Remember that new connection you made on LinkedIn that seemed interested in what you had to post?
Remember that friend that went out of his way to like everything you wrote on Facebook?
Remember that energetic commenter that used to support you on your blog?
What in the world happened to those people you used to be so connected to?
We all enter this online world at different times, at different speeds, with different levels of passion, and with various approaches to connecting to others. It is often the case that we happen upon someone we like, or someone we find interesting, or who is willing to really connect by replying and conversing with us and, before we know it, we’ve made a true connection, even a friend.
Then one day, it could be a week, 6 months, or 2 years, we see that person float by in our newsfeed, or on Twitter, or commenting in one of our shared LinkedIn groups, or because someone else mentioned them, and we think:
“What happened to her? We don’t connect any more. She used to share everything of mine, and I shared everything of hers.”
The reality is that, just as in our face-to-face relationships, some people will move in and out of our virtual lives in what seems to be a flash. Perhaps that is bothersome because you miss that advocate, that friendship, that connection, and, yes, sometimes that fan, that you thought you had.
What Do You Do?
First, you realize that maybe that’s okay. Maybe that person was a bright spot in your professional or personal life for a brief period of time when you happened to connect because you traveled in the same online circles for a certain period of time.
Second, you realize that you now have more connections, and more relationships, and it is likely that this person does, too. You have discovered more people, and so has your friend. This causes all of us to have to work to keep those connections we have.
Third, you need to decide if it is important to have that contact in your life. Perhaps you forgot about him for a while because you got busy or distracted, so you might need to take the responsibility for renewing that relationship.
Fourth, think about the relationship you had with her. Was it lopsided? Was she sharing more of your content than you were sharing of hers? Perhaps you needed to share more of her content? Some find it can get old extending the courtesy of promoting others when they don’t seem interested in your professional well being by giving them a boost now and then, too. Some feel invisible in online spaces when their courtesy isn’t reciprocated.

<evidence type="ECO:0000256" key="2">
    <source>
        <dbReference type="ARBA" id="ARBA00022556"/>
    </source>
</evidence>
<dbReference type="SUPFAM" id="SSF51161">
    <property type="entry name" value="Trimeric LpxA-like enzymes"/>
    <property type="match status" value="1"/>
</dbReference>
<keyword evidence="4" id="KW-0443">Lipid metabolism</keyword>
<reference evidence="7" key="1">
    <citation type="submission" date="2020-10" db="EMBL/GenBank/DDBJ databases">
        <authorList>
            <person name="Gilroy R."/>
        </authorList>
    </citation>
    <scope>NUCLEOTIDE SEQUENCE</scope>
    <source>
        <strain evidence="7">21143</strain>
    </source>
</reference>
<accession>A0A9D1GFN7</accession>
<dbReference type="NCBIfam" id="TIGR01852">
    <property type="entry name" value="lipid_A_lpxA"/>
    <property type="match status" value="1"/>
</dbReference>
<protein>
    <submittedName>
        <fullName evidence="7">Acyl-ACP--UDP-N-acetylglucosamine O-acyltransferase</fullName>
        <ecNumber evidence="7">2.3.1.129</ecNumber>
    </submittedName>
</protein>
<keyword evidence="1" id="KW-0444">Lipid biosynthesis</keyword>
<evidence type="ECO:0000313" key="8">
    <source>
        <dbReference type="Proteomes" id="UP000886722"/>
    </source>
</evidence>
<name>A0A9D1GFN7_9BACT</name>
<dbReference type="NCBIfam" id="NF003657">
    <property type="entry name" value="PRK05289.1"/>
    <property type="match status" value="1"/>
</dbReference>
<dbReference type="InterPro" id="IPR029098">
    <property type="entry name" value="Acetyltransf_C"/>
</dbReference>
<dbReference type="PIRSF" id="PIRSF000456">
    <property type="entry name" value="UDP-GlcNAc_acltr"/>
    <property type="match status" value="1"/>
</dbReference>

Fifth, do what you can, when you can. If you feel you are truly approaching social networking with focus, and with the mindset that you are there to help others, and not just to promote yourself, then don’t beat yourself up. As my friend, Tony Crecco, told me when we were going through Mari Smith’s social media training in San Diego back in 2009:
Think about the 5 questions above, then decide what, if anything, you need to do about it. If it isn’t important to where you are in your professional and personal life at this time, then let it go. Get that feather out, and use it…but only for a second, then move on, okay?
If it is important, then, just as with face-to-face relationships, back up a bit and renew those relationships you want or need to have in your life. By the way, this goes for online and offline relationships.
- Start out by giving.
- Be kind.
- Be gracious.
- Renew that relationship.
- Start with a simple hello, how have you been?
So I Ask…
“Hello. How have you been?”
Nancy Myrland is a Marketing, Content, Digital & Social Media Consultant, Speaker and Trainer, helping lawyers, law firms and legal marketers grow by intelligently integrating all marketing disciplines. She helps lawyers understand how to make their marketing and business development efforts more relevant to their current and potential clients, and helps lead firms through their online strategy when dealing with high-stakes, visible cases.